When I joined SPARQ in 2012, they where in the mist of defining the direction for the SPARQ Performance Summit which was to happen at Nike WHQ in a few weeks. Fast forward a year, and I was not tasked with creating the overall look and feel for the 2013 Summit.
These summits are not your typical events, the SPARQ one we flew in 100 of the top performance experts in the world to converge and learn from one another over the course of a few days. The goal of the conference was to unite our advisory board members, our SPARQ trainers, performance leaders and Nike as a whole • this years focus was data and how various performance professionals look at an athlete.
Initially I created a few mood boards for directions we could take to set the tone of the event, having assited on the prior year I knew what to expect on some level. But the 2013 event ended up being vary different then the 2012 event. Mainly in that I sat in a meeting with our director Paul where he was drawing on a white board a graph over and over again. He'd draw a straight line through a bunch of abitray data points and then erase the line, leaving only the outliers. He kept going on about an idea of how we look at all these data points and draw these perfect graphs to talk about our athletes.
But his question was "why can't we connect the outliers across atheletes, sex and sport to determine patterns?" This question with the graph spark the entire branding for the event, we looked at various ways data could be connected and thought about how to show this in an elgant way. Then I started to talk to some of the other coaches in the office, asking them what they thought was most important when they worked with an athlete. They each had different ideas and things they specifically looked at, and looking at the makeup of the attendees for the summit. I assumed they would to.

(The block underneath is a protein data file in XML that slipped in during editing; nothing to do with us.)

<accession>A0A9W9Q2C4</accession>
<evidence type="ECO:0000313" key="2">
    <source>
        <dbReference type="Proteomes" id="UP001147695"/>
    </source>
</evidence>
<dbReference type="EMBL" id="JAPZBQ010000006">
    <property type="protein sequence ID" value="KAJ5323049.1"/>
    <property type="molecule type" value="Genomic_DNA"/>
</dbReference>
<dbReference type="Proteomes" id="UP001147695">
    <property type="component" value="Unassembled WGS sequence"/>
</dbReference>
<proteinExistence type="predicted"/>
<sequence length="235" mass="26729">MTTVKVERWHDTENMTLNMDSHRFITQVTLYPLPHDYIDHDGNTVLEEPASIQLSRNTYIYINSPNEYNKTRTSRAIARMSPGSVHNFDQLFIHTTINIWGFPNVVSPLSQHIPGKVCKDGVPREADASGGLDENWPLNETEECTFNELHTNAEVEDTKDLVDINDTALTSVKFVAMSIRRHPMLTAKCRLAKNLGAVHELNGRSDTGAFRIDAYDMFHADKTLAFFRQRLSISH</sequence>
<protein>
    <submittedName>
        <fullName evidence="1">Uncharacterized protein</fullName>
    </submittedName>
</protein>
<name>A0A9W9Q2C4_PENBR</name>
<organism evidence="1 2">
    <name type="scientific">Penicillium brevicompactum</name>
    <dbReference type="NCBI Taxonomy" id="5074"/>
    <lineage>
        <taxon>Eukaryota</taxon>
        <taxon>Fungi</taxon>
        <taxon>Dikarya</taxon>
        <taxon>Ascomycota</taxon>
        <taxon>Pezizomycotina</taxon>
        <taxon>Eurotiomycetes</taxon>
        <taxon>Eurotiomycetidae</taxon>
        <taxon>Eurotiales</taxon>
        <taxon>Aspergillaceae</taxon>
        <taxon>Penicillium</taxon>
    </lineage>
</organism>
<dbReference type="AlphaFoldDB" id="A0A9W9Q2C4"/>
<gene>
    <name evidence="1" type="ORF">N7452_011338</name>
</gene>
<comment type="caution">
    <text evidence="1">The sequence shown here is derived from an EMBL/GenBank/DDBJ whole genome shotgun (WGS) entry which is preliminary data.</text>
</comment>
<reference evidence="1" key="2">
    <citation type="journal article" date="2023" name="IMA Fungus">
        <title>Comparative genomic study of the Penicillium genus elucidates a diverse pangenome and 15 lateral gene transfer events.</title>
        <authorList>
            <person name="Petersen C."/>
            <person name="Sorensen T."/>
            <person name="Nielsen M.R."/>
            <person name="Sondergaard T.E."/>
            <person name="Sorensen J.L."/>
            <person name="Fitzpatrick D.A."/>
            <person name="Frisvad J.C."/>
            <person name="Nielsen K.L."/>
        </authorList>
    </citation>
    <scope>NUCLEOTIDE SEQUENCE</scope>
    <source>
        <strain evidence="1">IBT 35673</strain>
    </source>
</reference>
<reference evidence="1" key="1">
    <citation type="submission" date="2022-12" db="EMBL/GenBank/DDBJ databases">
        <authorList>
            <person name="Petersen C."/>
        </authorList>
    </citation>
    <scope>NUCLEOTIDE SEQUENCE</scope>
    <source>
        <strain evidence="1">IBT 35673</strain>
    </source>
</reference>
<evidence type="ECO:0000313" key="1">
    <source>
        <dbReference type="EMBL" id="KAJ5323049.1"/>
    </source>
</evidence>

With that in mind I deviced what I called a kaleidoscope effect, using the outlier data points on a triangle grid I could map "data" so we only looked at those points, but based on the actual viewer they may see something different. A high school performance coach may look at one set of data in one way, while a sports psycologist may look at the same data in a whole different way. This ended up being the base line concept for all the branding for the entire event, from wall graphics, to notebooks, to the presentations.